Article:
Seventh Circuit says dispute over attorneys' fees in asbestos litigation belongs in arbitration, not courts

By Jonathan Bilyk | Nov 6, 2014


A maker of aftermarket vehicle wheel equipment embroiled in asbestos litigation will need to take its cost-sharing dispute with its liability insurer to arbitration, after a federal appeals panel said its demand to enforce punitive measures against the insurer was improper under both the law and the parties' cost-sharing agreement.

On Oct. 28, the Seventh Circuit Court of Appeals reversed the lower court to side with National Union Fire Insurance Company of Pittsburgh, Pa., in its dispute with La Vergne, Tenn.-based Hennessy Industries over payments of attorneys fees Hennessy believed it was owed amid its continued processing of litigation over former workers' asbestos exposure claims.

The ruling of the panel --Judges Richard A. Posner, William J. Bauer and Frank H. Easterbrook-- overturned the decision of U.S. District Judge Elaine E. Bucklo, who had denied National Union’s motion to dismiss the suit and force Hennessy’s demands into arbitration, as the insurer believed the agreement required.

The appellate judges said Bucklo erred in allowing the matter to proceed within the courts and skipping the arbitration the companies’ agreement specified to resolve the dispute.

“Having submitted a dispute to arbitration that explicitly excludes a particular remedy, a party can’t sue in court for the excluded remedy,” Posner wrote for the panel.

The case stems from a slew of lawsuits Hennessy is facing from employees of the former Ammco Tools, of North Chicago, which Hennessy acquired years ago. Those employees claim personal injuries as a result of being exposed to asbestos for years while working on brake shoe arcing machines and brake drum lathes which were used to make brake shoes, some of which contained asbestos.

Ammco had held insurance policies through National Union covering asbestos exposure dating back to 1985. The rights to those policies were transferred to Hennessy when it acquired Ammco.

To help settle those suits, Hennessy and National Union entered into a cost-sharing agreement in 2008.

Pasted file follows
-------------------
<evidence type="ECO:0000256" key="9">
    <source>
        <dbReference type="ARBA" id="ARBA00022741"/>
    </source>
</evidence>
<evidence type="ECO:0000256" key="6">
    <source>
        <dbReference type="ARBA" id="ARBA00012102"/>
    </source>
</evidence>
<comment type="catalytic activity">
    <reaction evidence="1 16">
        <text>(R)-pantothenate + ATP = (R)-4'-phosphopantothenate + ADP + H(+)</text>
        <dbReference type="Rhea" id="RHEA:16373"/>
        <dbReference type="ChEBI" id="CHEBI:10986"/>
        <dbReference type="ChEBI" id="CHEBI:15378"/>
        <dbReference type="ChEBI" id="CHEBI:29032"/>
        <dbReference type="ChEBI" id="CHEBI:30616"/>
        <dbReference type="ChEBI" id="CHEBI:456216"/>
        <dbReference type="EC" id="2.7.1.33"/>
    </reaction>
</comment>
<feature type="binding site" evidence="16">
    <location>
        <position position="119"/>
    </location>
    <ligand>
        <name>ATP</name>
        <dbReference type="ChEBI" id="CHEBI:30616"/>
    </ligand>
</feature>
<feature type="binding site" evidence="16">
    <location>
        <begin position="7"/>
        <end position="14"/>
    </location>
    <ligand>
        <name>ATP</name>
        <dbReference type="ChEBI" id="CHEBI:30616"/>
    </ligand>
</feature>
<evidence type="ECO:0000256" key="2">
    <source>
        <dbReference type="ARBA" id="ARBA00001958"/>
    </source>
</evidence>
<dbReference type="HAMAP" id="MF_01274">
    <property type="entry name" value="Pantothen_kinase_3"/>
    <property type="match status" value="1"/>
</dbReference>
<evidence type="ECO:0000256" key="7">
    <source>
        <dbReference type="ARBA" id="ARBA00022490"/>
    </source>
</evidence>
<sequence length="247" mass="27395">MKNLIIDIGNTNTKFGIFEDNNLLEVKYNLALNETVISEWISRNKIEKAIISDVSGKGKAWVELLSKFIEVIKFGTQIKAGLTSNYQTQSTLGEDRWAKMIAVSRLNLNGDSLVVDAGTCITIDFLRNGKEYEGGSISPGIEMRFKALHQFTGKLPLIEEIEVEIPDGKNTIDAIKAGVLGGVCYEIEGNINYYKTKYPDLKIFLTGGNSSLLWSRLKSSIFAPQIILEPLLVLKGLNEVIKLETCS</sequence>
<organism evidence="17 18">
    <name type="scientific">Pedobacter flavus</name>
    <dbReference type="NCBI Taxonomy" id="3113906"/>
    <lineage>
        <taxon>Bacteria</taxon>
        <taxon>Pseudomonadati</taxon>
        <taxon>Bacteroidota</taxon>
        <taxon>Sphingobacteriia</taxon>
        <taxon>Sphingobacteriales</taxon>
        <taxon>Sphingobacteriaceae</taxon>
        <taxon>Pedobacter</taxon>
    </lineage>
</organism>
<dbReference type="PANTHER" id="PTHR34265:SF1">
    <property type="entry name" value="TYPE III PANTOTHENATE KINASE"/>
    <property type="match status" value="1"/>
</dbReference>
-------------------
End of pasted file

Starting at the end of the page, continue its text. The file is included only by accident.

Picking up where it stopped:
However, in more recent months, Hennessy has argued that National Union was “unreasonable and vexatious” in delaying payments Hennessy said were owed under the agreement.

In August 2013, Hennessy, citing a provision in Section 155 of the Illinois Insurance Code, filed suit against National Union to force the insurer to pay attorneys’ fees and other costs related to the settlement.

National Union responded by asking the federal judge to dismiss the suit, saying Hennessy was trying to use the courts to bypass the arbitration required in their agreement.

In January, Bucklo sided with Hennessy, saying she believed Section 155 should apply in this case, as the agreement stated arbitrators would “not be empowered or have jurisdiction to award punitive damages, fines or penalties.”

National Union appealed a month later and the matter came to the Seventh Circuit on interlocutory appeal.

The federal appeals panel sided with the insurer, noting the agreement specified arbitration to resolve “any dispute,” potentially including that of a dispute over Hennessy’s claims against National Union under Section 155.

“We can’t think why arbitrators would be thought incompetent to enforce Section 155, especially since if the parties don’t want it enforced they can, as in this case, agree in the arbitration clause to deny the arbitrators the authority to enforce it,” Posner wrote.

He added, “Hennessy is not some hapless consumer who has to be protected by the courts from improvidently consenting to arbitrate a dispute with a big bad seller.”

The Seventh Circuit ruling orders the lower court to dismiss the suit and order arbitration over Hennessy’s Section 155 claim.

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